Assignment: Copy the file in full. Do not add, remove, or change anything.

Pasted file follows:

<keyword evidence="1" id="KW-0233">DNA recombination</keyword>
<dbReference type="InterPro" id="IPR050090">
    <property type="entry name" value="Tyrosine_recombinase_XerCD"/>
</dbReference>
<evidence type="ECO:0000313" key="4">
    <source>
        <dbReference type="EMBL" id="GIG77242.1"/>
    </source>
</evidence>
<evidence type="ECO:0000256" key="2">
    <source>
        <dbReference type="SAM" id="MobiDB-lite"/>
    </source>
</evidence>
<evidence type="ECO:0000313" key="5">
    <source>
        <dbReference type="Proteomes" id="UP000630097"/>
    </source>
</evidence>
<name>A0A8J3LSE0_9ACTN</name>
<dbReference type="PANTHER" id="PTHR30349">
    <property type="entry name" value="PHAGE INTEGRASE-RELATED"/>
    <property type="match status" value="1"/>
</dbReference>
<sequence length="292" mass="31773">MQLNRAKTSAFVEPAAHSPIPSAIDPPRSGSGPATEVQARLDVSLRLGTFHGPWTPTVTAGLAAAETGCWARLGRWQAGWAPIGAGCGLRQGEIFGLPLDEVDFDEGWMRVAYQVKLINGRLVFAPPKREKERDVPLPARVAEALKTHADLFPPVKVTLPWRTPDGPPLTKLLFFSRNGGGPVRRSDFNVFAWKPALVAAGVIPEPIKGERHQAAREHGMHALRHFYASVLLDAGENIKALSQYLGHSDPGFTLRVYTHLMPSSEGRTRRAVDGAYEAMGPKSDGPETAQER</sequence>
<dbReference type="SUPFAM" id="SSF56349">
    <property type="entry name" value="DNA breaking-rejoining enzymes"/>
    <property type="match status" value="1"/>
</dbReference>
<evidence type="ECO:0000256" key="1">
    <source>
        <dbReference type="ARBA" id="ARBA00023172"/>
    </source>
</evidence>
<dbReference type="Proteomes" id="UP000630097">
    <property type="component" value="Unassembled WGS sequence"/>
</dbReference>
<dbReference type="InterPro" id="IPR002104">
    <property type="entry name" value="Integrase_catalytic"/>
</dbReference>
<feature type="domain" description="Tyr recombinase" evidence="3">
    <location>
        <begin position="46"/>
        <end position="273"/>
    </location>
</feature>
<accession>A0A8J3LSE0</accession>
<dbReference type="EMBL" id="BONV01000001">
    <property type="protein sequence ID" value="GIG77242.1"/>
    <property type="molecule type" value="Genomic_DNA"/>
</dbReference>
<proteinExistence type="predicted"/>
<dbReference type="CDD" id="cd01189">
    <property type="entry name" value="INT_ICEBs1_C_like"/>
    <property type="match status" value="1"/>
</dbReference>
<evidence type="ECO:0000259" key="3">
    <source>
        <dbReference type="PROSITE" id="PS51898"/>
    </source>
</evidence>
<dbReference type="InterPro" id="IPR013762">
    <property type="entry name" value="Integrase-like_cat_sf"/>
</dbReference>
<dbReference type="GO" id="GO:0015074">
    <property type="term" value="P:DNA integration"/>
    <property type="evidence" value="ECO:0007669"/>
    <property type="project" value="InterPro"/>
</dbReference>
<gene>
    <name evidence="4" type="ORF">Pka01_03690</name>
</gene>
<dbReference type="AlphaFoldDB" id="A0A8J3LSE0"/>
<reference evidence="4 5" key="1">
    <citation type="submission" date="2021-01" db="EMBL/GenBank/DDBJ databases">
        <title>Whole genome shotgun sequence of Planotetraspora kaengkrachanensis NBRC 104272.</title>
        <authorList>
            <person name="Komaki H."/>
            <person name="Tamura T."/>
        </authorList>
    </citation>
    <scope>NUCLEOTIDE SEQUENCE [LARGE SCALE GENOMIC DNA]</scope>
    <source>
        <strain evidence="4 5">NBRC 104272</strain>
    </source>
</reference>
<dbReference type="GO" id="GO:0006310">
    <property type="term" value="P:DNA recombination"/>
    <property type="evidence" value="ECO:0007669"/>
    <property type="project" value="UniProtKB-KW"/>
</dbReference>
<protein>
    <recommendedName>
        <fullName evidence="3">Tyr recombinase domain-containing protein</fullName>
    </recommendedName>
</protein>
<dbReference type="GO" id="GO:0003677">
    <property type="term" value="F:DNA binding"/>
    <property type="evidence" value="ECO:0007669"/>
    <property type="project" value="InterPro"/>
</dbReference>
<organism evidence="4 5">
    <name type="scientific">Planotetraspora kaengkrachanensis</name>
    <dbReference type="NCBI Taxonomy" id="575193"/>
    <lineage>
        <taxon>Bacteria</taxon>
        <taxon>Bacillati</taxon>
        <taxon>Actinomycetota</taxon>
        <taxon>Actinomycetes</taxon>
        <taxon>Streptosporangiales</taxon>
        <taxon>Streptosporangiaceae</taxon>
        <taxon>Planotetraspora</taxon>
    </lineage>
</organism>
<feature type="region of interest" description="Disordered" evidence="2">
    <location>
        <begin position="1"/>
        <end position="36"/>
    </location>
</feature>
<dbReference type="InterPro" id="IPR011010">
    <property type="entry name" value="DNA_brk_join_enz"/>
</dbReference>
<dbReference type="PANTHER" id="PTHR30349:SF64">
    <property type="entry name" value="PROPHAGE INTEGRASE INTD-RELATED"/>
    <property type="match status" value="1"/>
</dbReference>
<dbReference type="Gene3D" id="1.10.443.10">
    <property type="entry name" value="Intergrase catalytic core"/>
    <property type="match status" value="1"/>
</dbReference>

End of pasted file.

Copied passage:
<keyword evidence="1" id="KW-0233">DNA recombination</keyword>
<dbReference type="InterPro" id="IPR050090">
    <property type="entry name" value="Tyrosine_recombinase_XerCD"/>
</dbReference>
<evidence type="ECO:0000313" key="4">
    <source>
        <dbReference type="EMBL" id="GIG77242.1"/>
    </source>
</evidence>
<evidence type="ECO:0000256" key="2">
    <source>
        <dbReference type="SAM" id="MobiDB-lite"/>
    </source>
</evidence>
<evidence type="ECO:0000313" key="5">
    <source>
        <dbReference type="Proteomes" id="UP000630097"/>
    </source>
</evidence>
<name>A0A8J3LSE0_9ACTN</name>
<dbReference type="PANTHER" id="PTHR30349">
    <property type="entry name" value="PHAGE INTEGRASE-RELATED"/>
    <property type="match status" value="1"/>
</dbReference>
<sequence length="292" mass="31773">MQLNRAKTSAFVEPAAHSPIPSAIDPPRSGSGPATEVQARLDVSLRLGTFHGPWTPTVTAGLAAAETGCWARLGRWQAGWAPIGAGCGLRQGEIFGLPLDEVDFDEGWMRVAYQVKLINGRLVFAPPKREKERDVPLPARVAEALKTHADLFPPVKVTLPWRTPDGPPLTKLLFFSRNGGGPVRRSDFNVFAWKPALVAAGVIPEPIKGERHQAAREHGMHALRHFYASVLLDAGENIKALSQYLGHSDPGFTLRVYTHLMPSSEGRTRRAVDGAYEAMGPKSDGPETAQER</sequence>
<dbReference type="SUPFAM" id="SSF56349">
    <property type="entry name" value="DNA breaking-rejoining enzymes"/>
    <property type="match status" value="1"/>
</dbReference>
<evidence type="ECO:0000256" key="1">
    <source>
        <dbReference type="ARBA" id="ARBA00023172"/>
    </source>
</evidence>
<dbReference type="Proteomes" id="UP000630097">
    <property type="component" value="Unassembled WGS sequence"/>
</dbReference>
<dbReference type="InterPro" id="IPR002104">
    <property type="entry name" value="Integrase_catalytic"/>
</dbReference>
<feature type="domain" description="Tyr recombinase" evidence="3">
    <location>
        <begin position="46"/>
        <end position="273"/>
    </location>
</feature>
<accession>A0A8J3LSE0</accession>
<dbReference type="EMBL" id="BONV01000001">
    <property type="protein sequence ID" value="GIG77242.1"/>
    <property type="molecule type" value="Genomic_DNA"/>
</dbReference>
<proteinExistence type="predicted"/>
<dbReference type="CDD" id="cd01189">
    <property type="entry name" value="INT_ICEBs1_C_like"/>
    <property type="match status" value="1"/>
</dbReference>
<evidence type="ECO:0000259" key="3">
    <source>
        <dbReference type="PROSITE" id="PS51898"/>
    </source>
</evidence>
<dbReference type="InterPro" id="IPR013762">
    <property type="entry name" value="Integrase-like_cat_sf"/>
</dbReference>
<dbReference type="GO" id="GO:0015074">
    <property type="term" value="P:DNA integration"/>
    <property type="evidence" value="ECO:0007669"/>
    <property type="project" value="InterPro"/>
</dbReference>
<gene>
    <name evidence="4" type="ORF">Pka01_03690</name>
</gene>
<dbReference type="AlphaFoldDB" id="A0A8J3LSE0"/>
<reference evidence="4 5" key="1">
    <citation type="submission" date="2021-01" db="EMBL/GenBank/DDBJ databases">
        <title>Whole genome shotgun sequence of Planotetraspora kaengkrachanensis NBRC 104272.</title>
        <authorList>
            <person name="Komaki H."/>
            <person name="Tamura T."/>
        </authorList>
    </citation>
    <scope>NUCLEOTIDE SEQUENCE [LARGE SCALE GENOMIC DNA]</scope>
    <source>
        <strain evidence="4 5">NBRC 104272</strain>
    </source>
</reference>
<dbReference type="GO" id="GO:0006310">
    <property type="term" value="P:DNA recombination"/>
    <property type="evidence" value="ECO:0007669"/>
    <property type="project" value="UniProtKB-KW"/>
</dbReference>
<protein>
    <recommendedName>
        <fullName evidence="3">Tyr recombinase domain-containing protein</fullName>
    </recommendedName>
</protein>
<dbReference type="GO" id="GO:0003677">
    <property type="term" value="F:DNA binding"/>
    <property type="evidence" value="ECO:0007669"/>
    <property type="project" value="InterPro"/>
</dbReference>
<organism evidence="4 5">
    <name type="scientific">Planotetraspora kaengkrachanensis</name>
    <dbReference type="NCBI Taxonomy" id="575193"/>
    <lineage>
        <taxon>Bacteria</taxon>
        <taxon>Bacillati</taxon>
        <taxon>Actinomycetota</taxon>
        <taxon>Actinomycetes</taxon>
        <taxon>Streptosporangiales</taxon>
        <taxon>Streptosporangiaceae</taxon>
        <taxon>Planotetraspora</taxon>
    </lineage>
</organism>
<feature type="region of interest" description="Disordered" evidence="2">
    <location>
        <begin position="1"/>
        <end position="36"/>
    </location>
</feature>
<dbReference type="InterPro" id="IPR011010">
    <property type="entry name" value="DNA_brk_join_enz"/>
</dbReference>
<dbReference type="PANTHER" id="PTHR30349:SF64">
    <property type="entry name" value="PROPHAGE INTEGRASE INTD-RELATED"/>
    <property type="match status" value="1"/>
</dbReference>
<dbReference type="Gene3D" id="1.10.443.10">
    <property type="entry name" value="Intergrase catalytic core"/>
    <property type="match status" value="1"/>
</dbReference>